Ann Petry (PEE-tree) was born Ann Lane, the younger of two daughters of Peter and Bertha Lane in Old Saybrook, Connecticut. Her father and his sister, the first black pharmacists in the community, owned the drugstore that employed Lane when she graduated from Connecticut College of Pharmacy in 1931. In 1938 she married George Petry and moved to New York City, where she worked as a journalist in Harlem and enrolled at Columbia University. After many rejections she sold a short story to Crisis, where two further stories appeared in 1945. At about this time Houghton Mifflin Publishing Company took an interest in her work and subsequently awarded her the Houghton Mifflin Fellowship Award for her novel The Street.
The Street, following the example of Richard Wright’s Native Son (1940), portrays a ghetto inhabitant who responds to a hopeless situation with an act of violence. In this case the protagonist is a Harlem woman, Lutie Johnson, who kills a bandleader who tries to seduce her. Lutie has attempted to escape from her impoverished existence by becoming a singer but discovers that she is regarded merely as property by those who exploit her. The killing is symbolic of the danger inherent in a racially segregated society, where violence is a form of self-assertion against a seemingly omnipotent enemy. Like other novels in the naturalistic tradition of the 1940’s, The Street is both a warning and a plea that the racist system must be changed.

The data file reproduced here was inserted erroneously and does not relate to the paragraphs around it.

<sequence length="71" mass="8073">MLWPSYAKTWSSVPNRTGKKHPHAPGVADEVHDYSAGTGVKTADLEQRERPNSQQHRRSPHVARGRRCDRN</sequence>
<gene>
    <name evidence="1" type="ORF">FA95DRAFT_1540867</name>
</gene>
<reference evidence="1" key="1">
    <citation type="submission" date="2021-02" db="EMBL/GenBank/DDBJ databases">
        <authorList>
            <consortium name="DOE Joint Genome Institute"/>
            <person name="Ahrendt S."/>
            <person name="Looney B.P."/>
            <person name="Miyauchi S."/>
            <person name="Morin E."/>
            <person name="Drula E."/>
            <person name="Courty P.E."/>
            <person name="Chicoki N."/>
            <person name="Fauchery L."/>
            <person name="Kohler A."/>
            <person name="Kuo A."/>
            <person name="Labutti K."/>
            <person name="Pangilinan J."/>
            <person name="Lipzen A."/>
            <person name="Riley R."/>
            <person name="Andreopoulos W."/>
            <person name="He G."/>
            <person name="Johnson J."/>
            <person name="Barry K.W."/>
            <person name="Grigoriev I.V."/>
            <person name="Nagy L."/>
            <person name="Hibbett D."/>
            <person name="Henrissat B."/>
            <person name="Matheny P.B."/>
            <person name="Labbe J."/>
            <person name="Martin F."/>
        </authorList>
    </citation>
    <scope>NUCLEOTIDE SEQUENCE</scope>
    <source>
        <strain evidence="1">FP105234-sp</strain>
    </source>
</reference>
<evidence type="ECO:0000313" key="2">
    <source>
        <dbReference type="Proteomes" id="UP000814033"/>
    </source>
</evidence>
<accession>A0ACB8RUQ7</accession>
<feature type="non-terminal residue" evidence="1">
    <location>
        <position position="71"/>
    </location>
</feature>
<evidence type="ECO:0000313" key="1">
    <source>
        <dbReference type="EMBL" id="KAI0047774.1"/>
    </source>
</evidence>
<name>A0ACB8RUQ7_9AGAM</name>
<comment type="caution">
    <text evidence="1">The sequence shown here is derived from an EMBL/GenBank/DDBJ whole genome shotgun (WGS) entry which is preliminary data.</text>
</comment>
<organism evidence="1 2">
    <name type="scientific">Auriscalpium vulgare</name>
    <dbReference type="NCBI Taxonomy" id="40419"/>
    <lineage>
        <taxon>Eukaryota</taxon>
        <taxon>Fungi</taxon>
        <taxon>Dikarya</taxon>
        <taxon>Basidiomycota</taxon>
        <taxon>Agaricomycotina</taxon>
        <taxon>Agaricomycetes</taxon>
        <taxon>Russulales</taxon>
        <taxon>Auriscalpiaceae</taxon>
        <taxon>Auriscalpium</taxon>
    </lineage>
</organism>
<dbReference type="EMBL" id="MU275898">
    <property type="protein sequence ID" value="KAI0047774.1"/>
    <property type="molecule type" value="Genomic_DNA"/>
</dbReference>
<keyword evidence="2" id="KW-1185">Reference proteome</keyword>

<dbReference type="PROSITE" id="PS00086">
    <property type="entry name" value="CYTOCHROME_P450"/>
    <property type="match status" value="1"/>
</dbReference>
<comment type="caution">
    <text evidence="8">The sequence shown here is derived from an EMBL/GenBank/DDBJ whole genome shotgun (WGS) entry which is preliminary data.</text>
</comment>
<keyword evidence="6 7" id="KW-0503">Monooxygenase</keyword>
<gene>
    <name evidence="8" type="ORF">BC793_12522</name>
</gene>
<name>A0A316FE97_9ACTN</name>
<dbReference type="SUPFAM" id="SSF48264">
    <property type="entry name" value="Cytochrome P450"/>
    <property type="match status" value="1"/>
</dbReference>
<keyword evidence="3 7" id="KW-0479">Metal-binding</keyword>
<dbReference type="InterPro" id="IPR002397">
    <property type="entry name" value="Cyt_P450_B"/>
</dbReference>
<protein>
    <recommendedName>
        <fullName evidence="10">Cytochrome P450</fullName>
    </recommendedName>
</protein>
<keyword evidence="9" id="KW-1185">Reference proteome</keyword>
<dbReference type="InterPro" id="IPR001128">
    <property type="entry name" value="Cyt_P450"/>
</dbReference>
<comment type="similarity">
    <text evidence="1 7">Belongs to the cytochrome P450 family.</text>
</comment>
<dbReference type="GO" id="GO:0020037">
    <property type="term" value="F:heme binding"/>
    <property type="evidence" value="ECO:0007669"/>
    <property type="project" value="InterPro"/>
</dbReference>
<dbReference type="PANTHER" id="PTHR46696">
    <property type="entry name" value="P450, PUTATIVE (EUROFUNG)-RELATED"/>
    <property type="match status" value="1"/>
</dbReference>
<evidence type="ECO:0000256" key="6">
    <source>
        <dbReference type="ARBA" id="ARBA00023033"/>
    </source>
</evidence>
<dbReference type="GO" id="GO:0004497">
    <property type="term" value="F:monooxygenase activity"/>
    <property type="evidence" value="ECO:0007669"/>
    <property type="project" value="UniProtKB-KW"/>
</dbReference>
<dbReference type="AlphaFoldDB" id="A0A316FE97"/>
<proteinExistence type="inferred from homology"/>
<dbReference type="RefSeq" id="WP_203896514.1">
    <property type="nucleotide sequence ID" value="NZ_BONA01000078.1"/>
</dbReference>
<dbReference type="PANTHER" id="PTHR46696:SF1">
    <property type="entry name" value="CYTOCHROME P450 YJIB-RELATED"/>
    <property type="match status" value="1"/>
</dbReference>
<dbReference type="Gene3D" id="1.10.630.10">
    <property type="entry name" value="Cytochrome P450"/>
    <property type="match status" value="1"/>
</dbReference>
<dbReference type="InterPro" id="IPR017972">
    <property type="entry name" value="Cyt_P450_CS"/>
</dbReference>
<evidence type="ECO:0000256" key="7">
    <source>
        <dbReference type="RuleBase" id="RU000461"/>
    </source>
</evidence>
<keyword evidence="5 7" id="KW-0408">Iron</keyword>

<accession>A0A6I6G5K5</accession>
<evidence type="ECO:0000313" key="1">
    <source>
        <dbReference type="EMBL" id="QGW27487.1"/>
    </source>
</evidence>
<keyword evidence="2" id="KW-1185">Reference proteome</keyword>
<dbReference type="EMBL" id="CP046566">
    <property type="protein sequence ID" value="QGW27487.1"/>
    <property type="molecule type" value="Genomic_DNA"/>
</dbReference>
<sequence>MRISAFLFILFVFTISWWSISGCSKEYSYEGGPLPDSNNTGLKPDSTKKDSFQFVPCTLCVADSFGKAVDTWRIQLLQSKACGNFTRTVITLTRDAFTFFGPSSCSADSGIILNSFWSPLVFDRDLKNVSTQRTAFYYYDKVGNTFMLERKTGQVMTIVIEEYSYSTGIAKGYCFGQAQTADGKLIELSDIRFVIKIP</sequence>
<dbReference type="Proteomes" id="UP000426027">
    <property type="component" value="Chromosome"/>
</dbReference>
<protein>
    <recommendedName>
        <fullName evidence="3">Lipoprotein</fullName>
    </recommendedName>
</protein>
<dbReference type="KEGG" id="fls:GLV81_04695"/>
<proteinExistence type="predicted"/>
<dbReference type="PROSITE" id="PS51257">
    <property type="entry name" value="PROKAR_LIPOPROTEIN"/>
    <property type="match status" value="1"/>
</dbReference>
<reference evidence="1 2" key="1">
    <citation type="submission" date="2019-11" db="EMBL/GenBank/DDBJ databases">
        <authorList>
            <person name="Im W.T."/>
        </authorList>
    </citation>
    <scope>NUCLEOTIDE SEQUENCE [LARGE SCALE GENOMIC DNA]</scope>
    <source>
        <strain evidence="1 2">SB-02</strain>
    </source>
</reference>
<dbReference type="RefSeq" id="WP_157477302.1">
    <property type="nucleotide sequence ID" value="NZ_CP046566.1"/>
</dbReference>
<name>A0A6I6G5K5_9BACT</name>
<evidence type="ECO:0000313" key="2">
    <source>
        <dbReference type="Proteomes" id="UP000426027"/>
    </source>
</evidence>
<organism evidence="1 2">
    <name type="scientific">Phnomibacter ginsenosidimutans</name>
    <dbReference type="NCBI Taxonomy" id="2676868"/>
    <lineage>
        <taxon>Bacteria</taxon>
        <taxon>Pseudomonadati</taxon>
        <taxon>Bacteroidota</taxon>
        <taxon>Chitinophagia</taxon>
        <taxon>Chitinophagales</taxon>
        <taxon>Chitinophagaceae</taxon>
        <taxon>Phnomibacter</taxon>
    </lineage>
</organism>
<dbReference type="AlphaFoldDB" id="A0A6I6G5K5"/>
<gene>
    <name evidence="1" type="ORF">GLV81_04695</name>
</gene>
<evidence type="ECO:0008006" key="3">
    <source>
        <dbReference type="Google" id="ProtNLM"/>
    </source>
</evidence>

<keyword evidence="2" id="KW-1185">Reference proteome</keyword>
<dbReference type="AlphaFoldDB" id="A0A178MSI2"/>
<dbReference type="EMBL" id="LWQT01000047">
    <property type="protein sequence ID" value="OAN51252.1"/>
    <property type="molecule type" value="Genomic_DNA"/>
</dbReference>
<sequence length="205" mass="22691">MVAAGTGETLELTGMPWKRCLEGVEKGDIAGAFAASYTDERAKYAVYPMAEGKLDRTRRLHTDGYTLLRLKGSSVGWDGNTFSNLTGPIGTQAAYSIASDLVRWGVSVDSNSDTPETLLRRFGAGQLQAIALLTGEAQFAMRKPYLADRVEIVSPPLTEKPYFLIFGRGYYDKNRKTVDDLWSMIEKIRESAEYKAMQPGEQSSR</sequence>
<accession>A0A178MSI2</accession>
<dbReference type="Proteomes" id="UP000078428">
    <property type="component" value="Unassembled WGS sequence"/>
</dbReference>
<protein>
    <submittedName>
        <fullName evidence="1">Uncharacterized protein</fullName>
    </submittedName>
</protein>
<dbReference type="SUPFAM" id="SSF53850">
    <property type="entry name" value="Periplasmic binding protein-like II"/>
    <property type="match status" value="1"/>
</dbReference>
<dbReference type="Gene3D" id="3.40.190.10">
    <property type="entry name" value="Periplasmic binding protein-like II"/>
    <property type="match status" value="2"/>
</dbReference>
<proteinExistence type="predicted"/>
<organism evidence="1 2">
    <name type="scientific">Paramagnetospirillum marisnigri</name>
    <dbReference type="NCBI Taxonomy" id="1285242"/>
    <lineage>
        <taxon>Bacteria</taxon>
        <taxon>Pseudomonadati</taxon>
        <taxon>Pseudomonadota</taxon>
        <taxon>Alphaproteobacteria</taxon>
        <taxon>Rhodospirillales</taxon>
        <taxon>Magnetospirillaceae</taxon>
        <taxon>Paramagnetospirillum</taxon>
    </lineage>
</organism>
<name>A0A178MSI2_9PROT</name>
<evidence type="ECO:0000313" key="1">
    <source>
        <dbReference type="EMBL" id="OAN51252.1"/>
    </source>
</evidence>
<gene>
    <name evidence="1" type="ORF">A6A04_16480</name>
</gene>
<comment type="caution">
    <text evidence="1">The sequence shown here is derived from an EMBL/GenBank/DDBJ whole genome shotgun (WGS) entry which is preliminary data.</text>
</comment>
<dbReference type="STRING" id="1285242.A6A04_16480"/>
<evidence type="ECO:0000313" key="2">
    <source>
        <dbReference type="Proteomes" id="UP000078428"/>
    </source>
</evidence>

In 1947 Petry broke away from the Wright tradition with the publication of Country Place. This work deals with the problems of a predominantly white cast of characters in a small New...
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